Influence of Velotron chainring size on Wingate anaerobic tes

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Journal/Book Title/Conference

Journal of Science and Medicine in Sport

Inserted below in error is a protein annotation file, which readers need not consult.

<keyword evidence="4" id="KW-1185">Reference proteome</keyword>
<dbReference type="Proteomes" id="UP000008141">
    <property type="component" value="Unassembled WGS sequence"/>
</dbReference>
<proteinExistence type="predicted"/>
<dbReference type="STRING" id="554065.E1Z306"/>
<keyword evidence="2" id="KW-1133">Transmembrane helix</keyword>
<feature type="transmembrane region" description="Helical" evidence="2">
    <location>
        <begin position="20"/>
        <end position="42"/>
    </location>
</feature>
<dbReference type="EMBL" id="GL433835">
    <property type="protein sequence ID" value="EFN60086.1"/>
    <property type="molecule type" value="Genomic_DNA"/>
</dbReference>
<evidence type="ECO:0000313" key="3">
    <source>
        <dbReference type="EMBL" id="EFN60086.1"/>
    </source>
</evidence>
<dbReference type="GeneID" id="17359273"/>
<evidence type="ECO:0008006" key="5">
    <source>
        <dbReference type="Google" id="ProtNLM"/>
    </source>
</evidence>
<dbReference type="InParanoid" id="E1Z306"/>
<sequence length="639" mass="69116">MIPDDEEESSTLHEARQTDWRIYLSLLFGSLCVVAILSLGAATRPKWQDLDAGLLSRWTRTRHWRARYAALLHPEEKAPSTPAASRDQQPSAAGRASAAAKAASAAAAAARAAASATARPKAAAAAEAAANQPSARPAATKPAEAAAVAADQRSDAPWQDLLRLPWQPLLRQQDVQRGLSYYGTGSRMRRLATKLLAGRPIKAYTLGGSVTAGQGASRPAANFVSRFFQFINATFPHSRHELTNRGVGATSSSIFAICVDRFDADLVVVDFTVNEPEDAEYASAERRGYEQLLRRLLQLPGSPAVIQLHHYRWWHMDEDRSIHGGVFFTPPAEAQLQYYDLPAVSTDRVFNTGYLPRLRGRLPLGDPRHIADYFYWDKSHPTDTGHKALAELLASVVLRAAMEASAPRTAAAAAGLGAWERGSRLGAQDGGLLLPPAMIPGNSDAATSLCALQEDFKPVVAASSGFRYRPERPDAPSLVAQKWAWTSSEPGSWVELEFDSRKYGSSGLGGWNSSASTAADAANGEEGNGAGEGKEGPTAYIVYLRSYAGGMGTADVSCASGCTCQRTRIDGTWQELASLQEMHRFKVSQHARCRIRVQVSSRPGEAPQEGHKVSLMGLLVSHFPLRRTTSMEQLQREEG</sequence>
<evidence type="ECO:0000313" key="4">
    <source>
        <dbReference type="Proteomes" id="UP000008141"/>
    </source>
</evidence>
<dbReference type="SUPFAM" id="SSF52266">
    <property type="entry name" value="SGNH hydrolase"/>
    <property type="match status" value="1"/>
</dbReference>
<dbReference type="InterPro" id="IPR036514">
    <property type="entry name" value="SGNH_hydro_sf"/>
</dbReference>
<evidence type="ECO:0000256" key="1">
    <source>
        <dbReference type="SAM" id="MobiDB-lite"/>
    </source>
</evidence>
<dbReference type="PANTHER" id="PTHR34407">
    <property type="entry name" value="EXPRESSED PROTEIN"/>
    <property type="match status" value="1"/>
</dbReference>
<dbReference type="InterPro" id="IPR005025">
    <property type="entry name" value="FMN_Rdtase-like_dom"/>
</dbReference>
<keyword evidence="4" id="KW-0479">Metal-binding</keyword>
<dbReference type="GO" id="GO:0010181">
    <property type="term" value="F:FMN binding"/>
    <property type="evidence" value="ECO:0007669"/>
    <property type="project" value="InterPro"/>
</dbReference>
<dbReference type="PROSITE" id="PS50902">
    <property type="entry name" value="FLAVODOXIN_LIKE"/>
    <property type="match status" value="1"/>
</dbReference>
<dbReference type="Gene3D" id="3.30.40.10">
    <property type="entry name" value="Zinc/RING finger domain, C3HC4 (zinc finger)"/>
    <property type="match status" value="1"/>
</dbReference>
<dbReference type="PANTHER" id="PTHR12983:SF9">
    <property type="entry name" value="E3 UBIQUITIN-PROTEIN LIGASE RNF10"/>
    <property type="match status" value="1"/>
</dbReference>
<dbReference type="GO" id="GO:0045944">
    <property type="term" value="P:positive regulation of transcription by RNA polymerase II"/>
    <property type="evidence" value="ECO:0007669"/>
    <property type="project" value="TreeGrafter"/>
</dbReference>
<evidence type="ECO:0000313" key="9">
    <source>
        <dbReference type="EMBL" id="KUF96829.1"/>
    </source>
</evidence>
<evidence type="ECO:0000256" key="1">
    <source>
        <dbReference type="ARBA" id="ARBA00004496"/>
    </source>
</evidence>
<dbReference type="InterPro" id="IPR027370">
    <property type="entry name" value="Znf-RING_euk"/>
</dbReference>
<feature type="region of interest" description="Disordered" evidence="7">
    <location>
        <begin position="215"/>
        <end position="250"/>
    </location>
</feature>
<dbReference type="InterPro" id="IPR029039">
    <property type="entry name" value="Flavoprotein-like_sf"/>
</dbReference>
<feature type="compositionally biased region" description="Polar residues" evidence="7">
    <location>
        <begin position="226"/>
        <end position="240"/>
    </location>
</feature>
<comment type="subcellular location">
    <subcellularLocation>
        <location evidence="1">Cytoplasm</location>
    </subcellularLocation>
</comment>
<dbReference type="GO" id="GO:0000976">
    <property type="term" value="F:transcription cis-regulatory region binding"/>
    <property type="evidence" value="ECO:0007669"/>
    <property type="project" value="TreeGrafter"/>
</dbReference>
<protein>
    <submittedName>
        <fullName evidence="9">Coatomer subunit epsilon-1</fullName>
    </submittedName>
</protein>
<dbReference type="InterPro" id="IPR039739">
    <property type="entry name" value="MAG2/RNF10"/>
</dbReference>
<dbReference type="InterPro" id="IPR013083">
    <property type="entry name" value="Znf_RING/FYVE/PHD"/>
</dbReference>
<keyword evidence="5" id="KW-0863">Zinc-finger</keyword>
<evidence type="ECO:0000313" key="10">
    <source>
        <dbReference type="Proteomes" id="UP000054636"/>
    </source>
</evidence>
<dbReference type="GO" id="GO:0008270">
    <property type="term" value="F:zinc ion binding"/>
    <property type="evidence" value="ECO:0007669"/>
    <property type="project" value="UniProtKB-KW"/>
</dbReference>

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Objectives This study compared an 85-tooth versus the standard 62-tooth chainring for power outputs during a Wingate test using a Velotron electromagnetically-braked cycle ergometer. Design All participants completed trials using both chainring sizes in a repeated-measures cross-over design. Methods Resistance-trained male participants (n = 20, 24.6 ± 4.5 years) performed two Wingate tests separated by at least 48 h. Peak power (PP), mean power (MP), fatigue index (FI), peak cadence, mean cadence, and total work (TW) were recorded. Results Peak power was not significantly different (p = 0.10) between trials (62-tooth = 1111 ± 187 W vs. 85-tooth = 1188 ± 103 W). However, MP, mean cadence, and TW were significantly greater (p < 0.01) for the 85-tooth trial (869 ± 114 W, 131 ± 16 rpm, and 26,063 ± 3418 J) compared to the 62-tooth test (673 ± 136 W, 102 ± 24 rpm, and 20,199 ± 4066 J). Fatigue index was reduced during the 85-tooth trial (49.9 ± 9.1% vs. 61.6 ± 8.8%; p < 0.01). Agreement was poor with most ICCs ≈ 0.19 and large SEMs. Conclusions The two options for chainrings on Velotron cycle ergometers should not be interchangeably used with the Wingate test software; the 62-tooth ring is recommended for most applications. Individuals who can attain peak cadence >180 rpm have less variability and tend to achieve higher power outputs on the 62-tooth ring. We suspect that the manufacturer’s software limits peak cadence to 182 rpm when using the 85-tooth chainring.

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